This change in gene expression (epigenetics) ultimately keeps the risk of cardiovascular disorders higher than it would be had there been no exposure to unhealthy foods in the first place, the researchers noted.

"I hope that this study demonstrates the importance of diet-induced changes in the epigenome and encourages further research into the interaction between dietary patterns, DNA methylation and disease," said Erik van Kampen, a researcher involved in the work from Leiden University at Leiden in the Netherlands.

The effects of an unhealthy lifestyle could affect the way the immune system functions even after successful treatment of atherosclerosis plaque builds up inside the arteries that could limit the flow of oxygen-rich blood to your organs and other parts of your body.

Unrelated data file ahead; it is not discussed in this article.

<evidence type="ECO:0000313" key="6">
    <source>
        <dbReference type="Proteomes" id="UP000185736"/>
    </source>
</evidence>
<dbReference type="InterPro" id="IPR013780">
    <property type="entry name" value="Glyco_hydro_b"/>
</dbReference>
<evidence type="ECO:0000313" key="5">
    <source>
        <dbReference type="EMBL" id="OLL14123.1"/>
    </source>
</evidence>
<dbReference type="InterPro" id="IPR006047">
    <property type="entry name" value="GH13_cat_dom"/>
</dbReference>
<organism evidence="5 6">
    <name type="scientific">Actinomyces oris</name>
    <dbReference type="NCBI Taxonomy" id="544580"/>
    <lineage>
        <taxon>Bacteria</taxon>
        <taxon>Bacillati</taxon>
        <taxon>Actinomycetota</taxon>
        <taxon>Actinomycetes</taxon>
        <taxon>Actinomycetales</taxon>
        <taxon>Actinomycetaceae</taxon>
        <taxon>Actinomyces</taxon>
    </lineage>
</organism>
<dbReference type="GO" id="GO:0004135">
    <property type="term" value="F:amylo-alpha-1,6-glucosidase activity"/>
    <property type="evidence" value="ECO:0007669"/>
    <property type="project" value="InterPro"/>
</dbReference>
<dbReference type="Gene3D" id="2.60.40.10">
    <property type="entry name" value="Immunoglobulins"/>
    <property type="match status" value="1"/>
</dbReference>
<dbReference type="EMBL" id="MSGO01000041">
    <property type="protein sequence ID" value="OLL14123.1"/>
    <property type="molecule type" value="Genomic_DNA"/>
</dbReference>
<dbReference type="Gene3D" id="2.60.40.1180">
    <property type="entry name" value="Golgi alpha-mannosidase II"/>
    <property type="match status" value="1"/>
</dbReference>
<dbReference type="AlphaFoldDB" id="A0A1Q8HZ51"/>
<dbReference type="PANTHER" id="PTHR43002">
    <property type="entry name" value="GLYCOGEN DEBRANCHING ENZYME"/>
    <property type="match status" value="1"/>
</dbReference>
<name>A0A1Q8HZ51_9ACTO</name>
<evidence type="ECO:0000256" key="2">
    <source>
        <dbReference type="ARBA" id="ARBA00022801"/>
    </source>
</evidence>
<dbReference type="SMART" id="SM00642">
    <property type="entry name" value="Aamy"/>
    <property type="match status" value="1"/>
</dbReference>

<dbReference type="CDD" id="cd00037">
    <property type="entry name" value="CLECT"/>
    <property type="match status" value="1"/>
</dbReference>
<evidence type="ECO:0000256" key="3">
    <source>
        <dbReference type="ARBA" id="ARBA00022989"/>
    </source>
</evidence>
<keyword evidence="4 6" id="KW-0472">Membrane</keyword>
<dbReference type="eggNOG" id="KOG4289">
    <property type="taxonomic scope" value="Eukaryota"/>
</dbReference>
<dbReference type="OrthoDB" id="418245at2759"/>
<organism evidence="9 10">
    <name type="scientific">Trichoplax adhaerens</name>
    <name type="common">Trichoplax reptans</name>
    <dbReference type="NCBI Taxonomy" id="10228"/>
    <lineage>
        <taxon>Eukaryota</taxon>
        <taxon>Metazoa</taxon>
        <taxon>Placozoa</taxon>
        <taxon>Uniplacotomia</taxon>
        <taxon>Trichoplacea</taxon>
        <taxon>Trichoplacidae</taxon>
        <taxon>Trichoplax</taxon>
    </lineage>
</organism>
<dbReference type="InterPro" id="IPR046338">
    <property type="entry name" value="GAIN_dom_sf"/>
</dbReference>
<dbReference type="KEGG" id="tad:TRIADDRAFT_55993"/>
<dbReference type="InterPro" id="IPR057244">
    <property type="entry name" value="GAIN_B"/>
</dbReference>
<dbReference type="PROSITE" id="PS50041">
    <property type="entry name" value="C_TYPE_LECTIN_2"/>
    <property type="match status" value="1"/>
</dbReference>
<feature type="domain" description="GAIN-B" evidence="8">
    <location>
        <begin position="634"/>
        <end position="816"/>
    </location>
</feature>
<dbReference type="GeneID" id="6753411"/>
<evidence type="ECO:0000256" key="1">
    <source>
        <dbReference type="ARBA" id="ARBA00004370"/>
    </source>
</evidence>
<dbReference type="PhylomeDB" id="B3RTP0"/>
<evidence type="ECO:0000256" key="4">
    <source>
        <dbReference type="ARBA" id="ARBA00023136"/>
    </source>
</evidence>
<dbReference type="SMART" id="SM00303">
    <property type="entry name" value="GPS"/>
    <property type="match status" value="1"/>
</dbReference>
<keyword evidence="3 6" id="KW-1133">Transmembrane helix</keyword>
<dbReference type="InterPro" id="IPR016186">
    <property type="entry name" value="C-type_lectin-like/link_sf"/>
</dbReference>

To make their discovery, scientists used two groups of mice that had an altered gene making them more susceptible to developing high blood cholesterol and atherosclerosis.

These mice were either fed a high-fat, high-cholesterol diet (western-type diet) or a normal diet.

The study appeared in the Journal of Leukocyte Biology.

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